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Fancy a fish dish? You're welcome: The idea for fisherman's kitchen portrait arose long ago. It was percolating slowly on the back burner and now the time has come to express it in fabrics. I wanted it rather dark, in tones of browns and blues. Hand dyed antique linen and lace (aka fishing net) were the starting point setting the mood for the whole piece. Smoked fish and the basket of fishes were the obvious choices as well as the big pot with fish soup. I wasn't sure what window view I want but the scraps just lined up for the big sky and the sea. So what to put on the table? At first I wanted simple silver plates but the addition of fishes turned it into splendind feast. That's how we ended up on the fine dining in this humble fisherman's kitchen. I love making kitchen portraits. In the next post will show you more of them, the ones created through the time I was absent here. But of course I had to share my newest baby first, right? Bon appetit!

Creative ferments smell like roses.

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Last summer I went crazy with fermenting veggies. It wasn't my first attempt to it but this time I started looking at them along the process. I like to try different combinations both for taste and... for the color. So the ideas for new textile works started to pop up. Yes, watching fermenting radish, zucchini and garlic made me to create roses. My main focus was on the background - hand dyed it myself to repeat this smokey rose hue. But wait, roses come in all colors, don't they? Yellow pepper, radish and turnip resulted in another roses' idea - this time "Colorful rose garden" was born. Both of these wall hangings are available for sale HERE , as I'm sure that more will follow. Actually I already have an idea for another rosy piece but this time it will be slightly different. Of course you don't think that my ferments are only for artistic inspiration, right? I really eat them in big quantities. And I make them all year round.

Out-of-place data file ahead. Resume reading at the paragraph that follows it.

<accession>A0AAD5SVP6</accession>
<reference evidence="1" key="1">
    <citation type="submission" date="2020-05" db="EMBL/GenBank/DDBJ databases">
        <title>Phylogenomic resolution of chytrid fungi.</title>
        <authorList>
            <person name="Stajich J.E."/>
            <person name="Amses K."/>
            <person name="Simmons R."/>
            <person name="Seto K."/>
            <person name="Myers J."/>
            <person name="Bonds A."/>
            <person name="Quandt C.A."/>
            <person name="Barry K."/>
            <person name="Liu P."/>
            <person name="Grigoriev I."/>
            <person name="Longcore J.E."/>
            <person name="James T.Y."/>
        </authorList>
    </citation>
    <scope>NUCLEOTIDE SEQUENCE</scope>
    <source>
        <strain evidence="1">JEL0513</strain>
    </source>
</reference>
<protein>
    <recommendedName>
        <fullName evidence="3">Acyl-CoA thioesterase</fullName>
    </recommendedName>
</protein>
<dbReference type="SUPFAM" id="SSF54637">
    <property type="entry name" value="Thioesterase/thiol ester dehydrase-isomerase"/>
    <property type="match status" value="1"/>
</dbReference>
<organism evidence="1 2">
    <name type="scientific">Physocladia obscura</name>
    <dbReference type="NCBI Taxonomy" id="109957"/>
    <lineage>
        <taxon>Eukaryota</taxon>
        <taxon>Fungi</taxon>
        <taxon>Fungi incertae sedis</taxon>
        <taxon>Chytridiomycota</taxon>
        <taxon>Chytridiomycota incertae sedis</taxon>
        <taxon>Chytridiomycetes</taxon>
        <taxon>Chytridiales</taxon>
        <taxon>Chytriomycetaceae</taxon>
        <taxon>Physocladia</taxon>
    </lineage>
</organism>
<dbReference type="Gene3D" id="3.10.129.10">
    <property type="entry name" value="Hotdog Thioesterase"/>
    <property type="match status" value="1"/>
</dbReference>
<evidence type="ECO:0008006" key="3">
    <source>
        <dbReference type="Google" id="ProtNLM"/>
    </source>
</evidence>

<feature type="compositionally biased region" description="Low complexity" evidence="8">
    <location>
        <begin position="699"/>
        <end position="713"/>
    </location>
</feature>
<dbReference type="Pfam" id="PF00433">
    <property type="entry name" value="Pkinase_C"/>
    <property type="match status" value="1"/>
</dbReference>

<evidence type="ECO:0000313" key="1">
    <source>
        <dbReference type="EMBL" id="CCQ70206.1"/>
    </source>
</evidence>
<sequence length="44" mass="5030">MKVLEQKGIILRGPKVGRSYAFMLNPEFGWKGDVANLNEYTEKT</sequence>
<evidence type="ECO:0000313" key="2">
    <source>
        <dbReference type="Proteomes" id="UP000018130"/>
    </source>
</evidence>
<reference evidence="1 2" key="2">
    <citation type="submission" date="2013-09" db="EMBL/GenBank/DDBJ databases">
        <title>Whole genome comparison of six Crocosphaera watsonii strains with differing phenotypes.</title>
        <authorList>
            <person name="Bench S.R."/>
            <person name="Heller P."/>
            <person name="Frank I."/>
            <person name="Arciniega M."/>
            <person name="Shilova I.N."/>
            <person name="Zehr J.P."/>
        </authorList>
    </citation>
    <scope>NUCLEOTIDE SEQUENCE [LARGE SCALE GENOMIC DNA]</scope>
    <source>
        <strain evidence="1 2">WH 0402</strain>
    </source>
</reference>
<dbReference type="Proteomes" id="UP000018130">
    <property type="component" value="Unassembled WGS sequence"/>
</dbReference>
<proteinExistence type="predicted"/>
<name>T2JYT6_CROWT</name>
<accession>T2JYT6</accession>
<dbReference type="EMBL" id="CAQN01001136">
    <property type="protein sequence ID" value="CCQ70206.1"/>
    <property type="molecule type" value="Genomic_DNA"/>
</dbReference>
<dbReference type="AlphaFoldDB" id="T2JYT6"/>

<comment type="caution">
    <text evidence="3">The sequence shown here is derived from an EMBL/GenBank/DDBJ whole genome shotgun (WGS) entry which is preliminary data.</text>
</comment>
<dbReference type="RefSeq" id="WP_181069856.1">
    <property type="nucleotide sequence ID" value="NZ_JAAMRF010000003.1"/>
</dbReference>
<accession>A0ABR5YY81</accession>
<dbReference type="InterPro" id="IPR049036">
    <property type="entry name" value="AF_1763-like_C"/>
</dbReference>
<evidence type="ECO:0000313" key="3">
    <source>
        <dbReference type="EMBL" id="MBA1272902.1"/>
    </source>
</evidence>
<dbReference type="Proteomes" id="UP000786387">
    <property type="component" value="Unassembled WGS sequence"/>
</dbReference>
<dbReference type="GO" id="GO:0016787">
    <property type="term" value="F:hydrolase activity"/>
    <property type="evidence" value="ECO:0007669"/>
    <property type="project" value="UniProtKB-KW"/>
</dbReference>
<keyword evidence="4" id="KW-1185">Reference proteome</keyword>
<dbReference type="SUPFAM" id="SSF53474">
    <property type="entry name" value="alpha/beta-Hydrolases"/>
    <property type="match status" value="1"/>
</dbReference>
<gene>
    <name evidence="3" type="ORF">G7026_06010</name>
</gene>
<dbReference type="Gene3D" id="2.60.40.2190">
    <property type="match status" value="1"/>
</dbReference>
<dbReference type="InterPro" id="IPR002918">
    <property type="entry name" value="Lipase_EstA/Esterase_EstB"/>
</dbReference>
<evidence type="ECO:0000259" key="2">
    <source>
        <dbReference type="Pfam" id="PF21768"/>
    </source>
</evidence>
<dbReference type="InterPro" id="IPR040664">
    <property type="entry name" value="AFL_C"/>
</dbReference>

Bread and bird.

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As some of you know I'm a member of a small group of textile artists "15 x 15" (see us HERE ). Every two months we create a piece of textile artwork on a theme. For this year we had to choose a country we want to explore through the year in our art. The first theme was "Emblem". So what is more emblematic for France, the country of my choice, than baguette... ... and cockerel! Back in Ancient history Romans were laughing at Gauls because of a linguistic coincidence – in Latin, the word gallus means Gaul… but also rooster! Later on the French kings adopted the rooster as a symbol of courage and bravery. And I have a thing with roosters. You may remember my "Rooster on blue" (posted HERE ) so let me introduce to you the brand new "Rooster in black". What's so special in roosters? Well, visually they are very impressive, aren't they? But if you dig dipper in folklore they are also very positive symbolism - sensitive to daylig

Prodigal daughter back in the kitchen!

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Hello! After lots of changes and tribulations I'm back in my old saddle. Not sure if anybody is still here but I hope you come back to see what am I up to. This little bun I'm serving for visitors comes from my most recent "Fly me to the moon" textile creation. Living with a bread maker transports you to the cozy galaxy of the warmth, smell and all kinds of heavenly tastes. So I couldn't resist and had to transform all my feelings on a theme into fabrics and stitches. How close my work stands to original models? Judge by yourself. Bon appetit!